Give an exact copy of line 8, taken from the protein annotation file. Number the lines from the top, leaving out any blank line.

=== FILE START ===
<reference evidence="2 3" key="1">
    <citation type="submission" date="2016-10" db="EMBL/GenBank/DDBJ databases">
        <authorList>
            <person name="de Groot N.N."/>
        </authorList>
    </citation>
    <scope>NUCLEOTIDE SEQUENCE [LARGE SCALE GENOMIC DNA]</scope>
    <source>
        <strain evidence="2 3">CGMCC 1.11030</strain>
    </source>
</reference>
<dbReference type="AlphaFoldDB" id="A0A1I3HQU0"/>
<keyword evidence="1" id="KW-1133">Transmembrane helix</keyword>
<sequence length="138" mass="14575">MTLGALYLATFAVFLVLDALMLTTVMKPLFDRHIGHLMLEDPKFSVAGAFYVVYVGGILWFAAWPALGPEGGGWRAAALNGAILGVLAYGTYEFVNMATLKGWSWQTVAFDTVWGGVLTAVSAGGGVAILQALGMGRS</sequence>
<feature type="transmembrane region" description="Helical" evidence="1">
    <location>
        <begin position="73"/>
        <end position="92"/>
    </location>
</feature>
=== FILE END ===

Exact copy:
    <source>